The Ntwetwe Pan is the twin of the Sua Pan and, along with the Nxai Pan, is part of the Makgadikgadi Pans, covering a total area of ​​16,058 sq. Km; the largest salty depression complex in the world.

The Ntwetwe Pan is more or less the same size as the Sua Pan, from which it is separated by a long narrow strip of soil and grass, but it has a wider base to the South shrinking as it moves Northwards; in the South this pan is subdivided into some small pans such as the Xau Lake, near Mopipi, and the Gutsha Pan.

The Ntwetwe Pan is crossed by an ancient trade route connecting Gweta to the North and Orapa to the South; on this path were two huge baobabs that stood isolated on the pan: the Chapman Baobab and the Green Baobab.

For several centuries these baobabs, as well as the Baines Baobabs, have been a reference point for European explorers, travelers and merchants traveling to these lands.

The Chapman Baobab was also used as a post office, in the sense that messages were left in it for those who would later pass.

This baobab was first seen by James Chapman during his expedition along with Thomas Baines in 1861; even David Livingstone went along this track and carved his initials on the trunk of the baobab.

Unfortunately on January 7, 2016 the Chapman Baobab collapsed into two; the diameter of its trunk was 25 meters and it is estimated it was between 3,000 to 5,300 years old.

The Green Baobab is less famous than the Chapman Baobab, but although it does not have its size, it is majestic; the "Green's Expedition 1858-1859" engraving is still visible on its bark, witnessing that the explorer brothers, Charles and Frederick Joseph Green, whose name it took, passed by here.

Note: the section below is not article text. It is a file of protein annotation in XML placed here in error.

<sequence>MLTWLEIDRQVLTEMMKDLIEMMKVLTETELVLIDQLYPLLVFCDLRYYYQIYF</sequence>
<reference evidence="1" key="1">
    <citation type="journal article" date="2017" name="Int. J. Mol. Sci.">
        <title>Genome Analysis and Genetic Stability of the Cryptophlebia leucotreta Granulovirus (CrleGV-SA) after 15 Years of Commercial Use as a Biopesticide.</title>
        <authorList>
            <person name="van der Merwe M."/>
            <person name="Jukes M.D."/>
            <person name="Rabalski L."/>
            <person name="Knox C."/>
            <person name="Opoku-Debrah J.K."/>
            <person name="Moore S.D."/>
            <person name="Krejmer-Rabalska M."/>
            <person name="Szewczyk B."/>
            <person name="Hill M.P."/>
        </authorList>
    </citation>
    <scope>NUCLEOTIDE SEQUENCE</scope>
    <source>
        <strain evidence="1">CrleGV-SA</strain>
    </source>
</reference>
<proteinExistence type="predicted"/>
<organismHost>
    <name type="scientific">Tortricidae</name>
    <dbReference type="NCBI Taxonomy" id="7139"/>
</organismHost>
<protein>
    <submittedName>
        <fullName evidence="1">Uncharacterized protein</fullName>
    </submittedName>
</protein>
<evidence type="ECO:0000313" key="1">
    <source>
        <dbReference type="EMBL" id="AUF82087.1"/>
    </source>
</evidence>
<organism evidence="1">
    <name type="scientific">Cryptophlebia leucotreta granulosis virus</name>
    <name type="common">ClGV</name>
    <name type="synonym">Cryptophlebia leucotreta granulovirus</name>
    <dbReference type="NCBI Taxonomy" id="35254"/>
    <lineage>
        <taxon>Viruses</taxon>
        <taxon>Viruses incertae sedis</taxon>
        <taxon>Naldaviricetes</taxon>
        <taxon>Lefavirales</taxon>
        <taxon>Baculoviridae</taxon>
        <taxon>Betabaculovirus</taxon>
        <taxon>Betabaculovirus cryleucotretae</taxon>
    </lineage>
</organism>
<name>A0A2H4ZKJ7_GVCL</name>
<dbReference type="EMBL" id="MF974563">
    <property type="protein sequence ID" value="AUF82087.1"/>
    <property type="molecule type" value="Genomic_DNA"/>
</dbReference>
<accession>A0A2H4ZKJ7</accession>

This baobab has been declared a national monument and was femced; it is located 30 km South of Gweta, at the border of the Makgadikgadi National Park.

In the Ntwetwe Pan there are no granite outcrops such as Kubu Island and Kukome Island of the Sua Pan, the highest points of this pan are barchans that once were sand dunes moving, thanks to the wind, in the dry lake bed, while they were blocked when the lake filled with water again.

The profile of these fossil sandy islands shows some signs of the lake's water level, each time it is filled, there are signs of erosion and points where vegetation has grown.

Gasabadi Island is the largest of these islands, from its summit you have a spectacular view of the pan, it is located near the track that starts from Gweta and arrives in Orapa, 48 km South of Gweta; the beauty of this place fascinated many visitors, including Prince Charles of England, who has come here three times to contemplate the solitude and the silence of this place.
In the smaller pans, that formed along the Western edge of the Ntwetwe Pan, some remains of the Stone Age were found, as evidence of the fact that the Makgadikgadi Pan area was inhabited in several places by local populations.

At the Gutsha Pan, near the big baobabs, there is a perennial source of water, that, even during the dry season, is a landmark for the animals living in this semi-arid land.

In the vicinity of this spring, the San once used to dig holes, where they placed poisoned poles, serving as traps for animals approaching the puddle for drinking; still today there are the remains of these traps and hiding places where hunters were positioned.

In the North-Western part of the Ntwetwe Pan lies the Makgadikgadi National Park, that was established in 1992 and covers an area of about 3,900 sq. Km.

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